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Revision as of 13:44, 10 June 2009
ssutton at alum dot mit dot edu
- Ph.D. in Biological Engineering (2008), Massachusetts Institute of Technology
- B.S. in Electrical Engineering with minors in French Studies and Bioengineering (2001), University of Illinois at Urbana-Champaign
How does my Ph.D. work fit into the field of Synthetic Biology?
Synthetic Biology is centered on the goal of engineering cells to perform functions of use to humans. Just as an electrical engineer engineers with silicon and copper to build electrical circuits, a synthetic biologist engineers with protein and DNA to build intracellular circuits. My particular focus is the design of synthetic protein-protein interaction networks within cells. For my Ph.D. work, I defined a new type of intracellular device, called Post-Translational Device, or PTD. To that end, I have developed modular protein components that can be added to proteins and cause them to interact in a phospho-mediated manner.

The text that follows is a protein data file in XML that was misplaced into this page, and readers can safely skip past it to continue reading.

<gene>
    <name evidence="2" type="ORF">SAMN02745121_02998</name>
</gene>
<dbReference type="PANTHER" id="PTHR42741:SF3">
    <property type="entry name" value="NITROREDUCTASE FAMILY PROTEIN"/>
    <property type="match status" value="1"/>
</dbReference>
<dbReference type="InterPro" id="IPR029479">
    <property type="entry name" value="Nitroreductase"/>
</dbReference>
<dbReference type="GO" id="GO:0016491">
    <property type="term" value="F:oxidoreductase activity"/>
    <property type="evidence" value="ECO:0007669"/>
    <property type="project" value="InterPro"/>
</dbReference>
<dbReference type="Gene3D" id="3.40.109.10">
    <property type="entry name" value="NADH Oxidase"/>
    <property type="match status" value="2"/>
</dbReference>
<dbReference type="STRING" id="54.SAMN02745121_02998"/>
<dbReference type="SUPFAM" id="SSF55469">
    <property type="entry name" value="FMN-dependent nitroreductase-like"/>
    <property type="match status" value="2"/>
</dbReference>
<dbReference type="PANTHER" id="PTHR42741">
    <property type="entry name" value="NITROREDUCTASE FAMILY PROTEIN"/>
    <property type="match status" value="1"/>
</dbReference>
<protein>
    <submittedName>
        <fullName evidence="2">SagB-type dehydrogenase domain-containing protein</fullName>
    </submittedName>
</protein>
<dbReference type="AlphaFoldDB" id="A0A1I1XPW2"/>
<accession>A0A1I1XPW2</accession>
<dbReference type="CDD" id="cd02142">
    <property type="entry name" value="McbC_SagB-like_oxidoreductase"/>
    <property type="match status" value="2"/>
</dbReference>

I will post my Thesis presentation here... stay tuned!
The constructs and strains I've built
If you're interested in any of the constructs or strains I've built during my graduate work, email myself or Drew Endy (endy at stanford dot edu). Here's a spreadsheet of all of my constructs and strains:
Where am I now? After 6 years in the trenches at MIT, I decided that I want to further science by helping scientists and engineers live more fulfilling, happy lives. I am now working as a life coach in Boston and New York City with the Handel Group. The Handel Group currently teaches a class at MIT called Designing Your Life that kicks off every IAP and continues through the year. Click here to see our IAP syllabus posted on Open Course Ware.